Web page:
When developer Ken Thompson conceived the Lake Ridge community in the
1960s, he envisioned a place where suburban homes would coexist with
nature, where active individuals and families would enjoy spending time
Over the past few weeks, Douglass School has taken the lead in a relief effort to help students in a Florida community that was devastated by Hurricane Irma last month. The project has given the students an opportunity to look past their own struggles, imagine what it would be like to lose everything and consider what they can do to help.
When visitors enter the Children’s Science Center, they are greeted by two distinct sides of the small museum.
To the left is the Experiment Bar, where children conduct science experiments, assisted by family members, staff members and volunteers. To the right, mounted on the wall, is an enormous periodic table of elements showing the names of the museum’s major benefactors.
The marker came about through the efforts of a group of seventh-grade students at Farmwell Station Middle School who selected it as a project for their social studies class in the fall. They cleared hurdles at local and state levels to obtain grant funding for the marker and win approval from the Virginia Department of Historic Resources, which installed the marker Monday.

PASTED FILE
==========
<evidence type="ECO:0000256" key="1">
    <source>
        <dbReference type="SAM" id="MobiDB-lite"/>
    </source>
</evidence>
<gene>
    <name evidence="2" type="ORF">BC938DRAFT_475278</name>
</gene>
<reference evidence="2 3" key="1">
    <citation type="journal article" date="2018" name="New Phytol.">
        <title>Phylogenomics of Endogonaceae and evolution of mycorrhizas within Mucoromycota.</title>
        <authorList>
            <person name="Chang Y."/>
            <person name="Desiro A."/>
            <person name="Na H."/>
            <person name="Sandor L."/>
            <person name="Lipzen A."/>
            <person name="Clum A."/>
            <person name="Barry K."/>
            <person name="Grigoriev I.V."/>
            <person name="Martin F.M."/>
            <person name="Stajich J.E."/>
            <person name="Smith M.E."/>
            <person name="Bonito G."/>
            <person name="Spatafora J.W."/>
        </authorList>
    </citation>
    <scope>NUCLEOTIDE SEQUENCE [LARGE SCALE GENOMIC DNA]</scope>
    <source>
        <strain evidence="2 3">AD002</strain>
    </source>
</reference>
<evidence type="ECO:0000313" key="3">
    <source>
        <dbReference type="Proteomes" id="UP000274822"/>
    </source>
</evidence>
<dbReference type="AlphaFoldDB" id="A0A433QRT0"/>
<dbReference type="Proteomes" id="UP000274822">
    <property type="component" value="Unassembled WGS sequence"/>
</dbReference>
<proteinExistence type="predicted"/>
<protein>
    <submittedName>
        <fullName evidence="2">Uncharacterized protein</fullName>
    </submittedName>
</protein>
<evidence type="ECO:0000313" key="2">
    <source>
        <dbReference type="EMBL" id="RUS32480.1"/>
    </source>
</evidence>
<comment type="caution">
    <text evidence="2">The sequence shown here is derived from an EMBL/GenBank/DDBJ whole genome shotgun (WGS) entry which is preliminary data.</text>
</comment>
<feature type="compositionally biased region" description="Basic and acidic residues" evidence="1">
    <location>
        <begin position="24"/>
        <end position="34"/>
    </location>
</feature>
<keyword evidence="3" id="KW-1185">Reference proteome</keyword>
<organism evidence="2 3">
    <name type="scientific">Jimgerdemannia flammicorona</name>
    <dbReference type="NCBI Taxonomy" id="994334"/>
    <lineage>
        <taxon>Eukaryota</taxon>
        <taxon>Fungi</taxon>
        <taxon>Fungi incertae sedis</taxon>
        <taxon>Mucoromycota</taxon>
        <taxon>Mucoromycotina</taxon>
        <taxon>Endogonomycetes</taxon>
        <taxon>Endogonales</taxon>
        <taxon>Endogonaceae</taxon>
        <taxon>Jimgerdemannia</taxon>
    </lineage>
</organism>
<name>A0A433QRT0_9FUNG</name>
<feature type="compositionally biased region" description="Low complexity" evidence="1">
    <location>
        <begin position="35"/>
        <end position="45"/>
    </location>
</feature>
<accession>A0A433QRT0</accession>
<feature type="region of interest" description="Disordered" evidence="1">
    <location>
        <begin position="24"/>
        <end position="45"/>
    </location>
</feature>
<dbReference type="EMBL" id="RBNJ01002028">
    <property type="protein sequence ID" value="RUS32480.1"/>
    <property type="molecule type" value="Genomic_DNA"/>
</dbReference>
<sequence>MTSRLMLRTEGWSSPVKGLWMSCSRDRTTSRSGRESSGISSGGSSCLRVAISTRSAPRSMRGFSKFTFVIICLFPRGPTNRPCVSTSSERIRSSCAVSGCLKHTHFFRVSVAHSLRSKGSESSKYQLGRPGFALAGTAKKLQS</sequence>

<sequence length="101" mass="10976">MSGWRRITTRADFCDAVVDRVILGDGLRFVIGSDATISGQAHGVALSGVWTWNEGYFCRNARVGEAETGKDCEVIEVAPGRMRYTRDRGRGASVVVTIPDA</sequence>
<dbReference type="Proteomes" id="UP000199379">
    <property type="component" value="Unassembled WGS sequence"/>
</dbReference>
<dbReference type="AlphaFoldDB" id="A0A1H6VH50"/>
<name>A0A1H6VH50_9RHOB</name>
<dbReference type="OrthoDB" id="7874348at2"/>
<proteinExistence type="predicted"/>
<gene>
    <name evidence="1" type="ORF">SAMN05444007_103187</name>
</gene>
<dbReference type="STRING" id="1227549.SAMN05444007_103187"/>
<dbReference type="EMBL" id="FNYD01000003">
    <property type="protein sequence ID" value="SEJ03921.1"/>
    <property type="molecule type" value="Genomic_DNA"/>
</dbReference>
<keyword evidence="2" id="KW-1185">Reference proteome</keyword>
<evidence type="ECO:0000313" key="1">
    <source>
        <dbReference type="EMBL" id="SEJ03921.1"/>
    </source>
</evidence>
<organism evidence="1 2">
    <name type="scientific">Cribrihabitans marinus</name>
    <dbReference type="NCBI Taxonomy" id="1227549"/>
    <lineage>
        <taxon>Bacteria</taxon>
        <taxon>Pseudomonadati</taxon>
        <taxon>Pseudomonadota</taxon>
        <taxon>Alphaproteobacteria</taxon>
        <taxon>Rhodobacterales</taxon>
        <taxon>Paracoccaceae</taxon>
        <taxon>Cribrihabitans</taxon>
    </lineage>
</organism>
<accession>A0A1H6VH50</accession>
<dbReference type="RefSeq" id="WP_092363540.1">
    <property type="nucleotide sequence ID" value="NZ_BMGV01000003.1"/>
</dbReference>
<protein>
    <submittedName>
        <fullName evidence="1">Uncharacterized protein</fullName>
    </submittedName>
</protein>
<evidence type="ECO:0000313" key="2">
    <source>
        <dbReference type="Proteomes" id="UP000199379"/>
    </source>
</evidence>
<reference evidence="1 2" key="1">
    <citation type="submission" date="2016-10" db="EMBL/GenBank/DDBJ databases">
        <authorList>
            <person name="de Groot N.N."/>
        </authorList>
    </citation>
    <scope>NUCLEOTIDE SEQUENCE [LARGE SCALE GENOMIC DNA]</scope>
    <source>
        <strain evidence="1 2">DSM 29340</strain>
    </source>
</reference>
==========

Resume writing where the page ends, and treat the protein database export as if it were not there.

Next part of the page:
Thousands of trees adorn the property of The Hill School in Middleburg, providing a peaceful, natural landscape for the school campus and an outdoor learning laboratory for the students.
Some of the trees at The Hill School Arboretum look as though they could have been there for a century. But less than three decades ago, the school was surrounded by hayfields and cornfields. A gift of land and the vision of a dedicated volunteer led to the establishment of the arboretum, school officials said.
About a dozen fourth- and fifth-graders attend voluntary Saturday morning classes at the Leesburg-area private school to learn how to understand and perform Shakespeare’s works. The school’s headmaster, Randy Hollister, leads the classes.
The spending plan provides funding to open several new facilities, give pay increases of 3 percent or more to county and school employees, and add hundreds of government and school staff positions. By lowering the real property tax rate 2 cents, to $1.125, the supervisors also reduced tax bills for most Loudoun homeowners.